Writing the book on being single
Being single is not a contest. And yet, some people are "better" at being single than others. In Seattle, where nearly 60 percent of women...
Being single is not a contest. And yet, some people are "better" at being single than others. In Seattle, where nearly 60 percent of women are living single, it is practically sport.
I am occasionally "good at" being single. I am at my single best when eating pink-frosted cupcakes for breakfast and feeling smug about married people who are required to eat sensible meals. After which I like to text-message a girlfriend and complain about getting fat.
I am at my single worst when it is almost Valentine's Day and I've decided that I'm too lazy to date. On the plus side, if I just stay single and it were a contest, I would win.
This is a good time of year to be bad at being single, when you realize there is nothing good about February, and that has everything to do with Feb. 14. And the weather.
So I called Jen Schefft, who is so good at being single that she's done it on TV — twice — and has now written an entire book on the subject: "Better Single Than Sorry: A No-Regrets Guide to Loving Yourself and Never Settling" ($22, www.amazon.com). Jen is best known for being briefly engaged to Andrew Firestone on ABC's "The Bachelor," and if you think being single is hard, try doing it after being labeled "The Bachelorette" on national TV.
"It's put an interesting spin on things," Jen said.
There is really no better antidote for the single-girl blues than realizing that someone else has it worse. There's single single, and then there's Jen Schefft single. Here's what she told me about what it's like to date in a post-"Bachelor" world.
The bar scene is impossible: "There's a lot of pointing, staring. If a guy doesn't know who I am, the girl next to him is going to tell him. I get the pickup lines, 'Would I have gotten a rose?' "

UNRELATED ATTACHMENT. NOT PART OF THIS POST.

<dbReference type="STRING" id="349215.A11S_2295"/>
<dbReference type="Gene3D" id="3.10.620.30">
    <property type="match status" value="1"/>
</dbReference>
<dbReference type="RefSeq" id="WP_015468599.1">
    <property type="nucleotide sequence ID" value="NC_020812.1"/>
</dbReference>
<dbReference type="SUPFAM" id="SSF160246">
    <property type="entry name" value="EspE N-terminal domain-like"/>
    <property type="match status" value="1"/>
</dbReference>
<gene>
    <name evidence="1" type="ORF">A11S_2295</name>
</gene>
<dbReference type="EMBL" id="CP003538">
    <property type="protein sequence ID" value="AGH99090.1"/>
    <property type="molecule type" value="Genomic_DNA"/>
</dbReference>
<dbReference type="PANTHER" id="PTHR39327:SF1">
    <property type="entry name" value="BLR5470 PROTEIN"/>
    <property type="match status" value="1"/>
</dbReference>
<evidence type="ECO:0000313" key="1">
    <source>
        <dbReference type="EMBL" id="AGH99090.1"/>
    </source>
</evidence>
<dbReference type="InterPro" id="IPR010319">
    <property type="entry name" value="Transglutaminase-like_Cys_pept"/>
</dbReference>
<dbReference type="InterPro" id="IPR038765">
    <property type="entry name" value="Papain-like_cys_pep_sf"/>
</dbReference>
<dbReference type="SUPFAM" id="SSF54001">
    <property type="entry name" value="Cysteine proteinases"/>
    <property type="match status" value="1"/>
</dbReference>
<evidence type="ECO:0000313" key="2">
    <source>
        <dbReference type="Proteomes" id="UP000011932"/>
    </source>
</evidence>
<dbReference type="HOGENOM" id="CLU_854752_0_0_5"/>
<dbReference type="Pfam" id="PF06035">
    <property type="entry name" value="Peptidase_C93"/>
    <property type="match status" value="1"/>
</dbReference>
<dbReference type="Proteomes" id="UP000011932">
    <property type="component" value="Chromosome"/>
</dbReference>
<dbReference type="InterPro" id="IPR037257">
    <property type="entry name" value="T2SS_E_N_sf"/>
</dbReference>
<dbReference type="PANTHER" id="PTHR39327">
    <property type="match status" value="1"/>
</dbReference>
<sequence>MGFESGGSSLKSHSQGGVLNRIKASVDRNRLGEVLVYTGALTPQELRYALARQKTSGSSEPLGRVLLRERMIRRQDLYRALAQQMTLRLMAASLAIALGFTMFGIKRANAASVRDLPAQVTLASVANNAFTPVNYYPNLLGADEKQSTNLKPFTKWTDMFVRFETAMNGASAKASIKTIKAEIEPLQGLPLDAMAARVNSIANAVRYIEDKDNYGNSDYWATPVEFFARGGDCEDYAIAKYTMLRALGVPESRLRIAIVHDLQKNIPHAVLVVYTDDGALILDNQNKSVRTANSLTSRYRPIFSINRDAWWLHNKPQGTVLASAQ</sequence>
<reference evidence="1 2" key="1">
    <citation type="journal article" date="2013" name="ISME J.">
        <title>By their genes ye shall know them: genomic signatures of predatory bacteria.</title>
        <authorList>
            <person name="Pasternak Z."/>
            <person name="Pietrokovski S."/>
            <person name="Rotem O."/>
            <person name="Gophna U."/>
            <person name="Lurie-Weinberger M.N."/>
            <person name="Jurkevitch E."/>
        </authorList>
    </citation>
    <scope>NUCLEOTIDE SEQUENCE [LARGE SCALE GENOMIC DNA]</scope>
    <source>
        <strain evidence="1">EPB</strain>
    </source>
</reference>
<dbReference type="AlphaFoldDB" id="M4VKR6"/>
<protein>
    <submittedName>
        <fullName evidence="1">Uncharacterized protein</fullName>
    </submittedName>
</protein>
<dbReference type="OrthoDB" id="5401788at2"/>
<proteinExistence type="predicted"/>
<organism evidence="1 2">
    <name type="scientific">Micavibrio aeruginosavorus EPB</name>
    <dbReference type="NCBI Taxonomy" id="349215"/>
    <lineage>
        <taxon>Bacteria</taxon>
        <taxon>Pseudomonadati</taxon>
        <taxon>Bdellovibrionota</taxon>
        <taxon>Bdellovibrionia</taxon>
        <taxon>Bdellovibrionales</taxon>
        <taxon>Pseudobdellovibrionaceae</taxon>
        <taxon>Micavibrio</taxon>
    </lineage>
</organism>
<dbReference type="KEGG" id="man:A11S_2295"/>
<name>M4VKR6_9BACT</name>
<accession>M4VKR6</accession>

Blind dates aren't really blind: "People have this preconceived notion of me, like, 'Oh, I hope you don't want a guy who has millions of dollars, like Andrew Firestone.' "
Double dates can be awkward: "I've gone on a couple dates with guys and their friend's girlfriend will ask me about Andrew. I'm sitting next to the guy I'm on a date with, and you're asking me about my ex-boyfriend? That's weird."
Meeting the parents is even more awkward: "I always think, what is this person's mom going to think of me? Is she going to be a fan or is she going to be like, 'Who is this girl, and is she going to hurt my son?' It's one thing if they watched the show, but when it comes to their son, they're like, 'Ooh, I don't know about this one.' "
Online dating is out of the question: "Can you imagine if I did that? I feel like it would be on Page Six: 'Jen Schefft from "The Bachelor," still single, can't get a guy!' "
Everyone, not just your mom, wants to know why you're still single: "When a lot of people meet me, the first question is, have you found love yet? And then I say no and they say, 'Ohhh, I'm so sorry.' And I'm like, 'It's OK! I'm not dating anyone, but I have a really good job!' It's not just 'no.' I have a whole sentence prepared."
Still, Jen maintains her sense of humor. After all, if it weren't for bad dates, we would have no entertaining stories to tell over brunch or cocktails.
"I don't feel like it's bad to be single," she said. "The reason I wrote the book is to show people that it's fine. Don't put your life on hold until you meet a guy."
But that's not to say she doesn't have her moments, and when she does, she plays the "At least I'm not ... " game just like the rest of us.
"It's hard enough when somebody breaks up with you, but if they broke up with you for Angelina Jolie? ... There's no way."
Seattle Times researcher Gene Balk contributed to this column. Girl About Town appears every Sunday in Northwest Life. Pamela Sitt: 206-464-2376 or firstname.lastname@example.org
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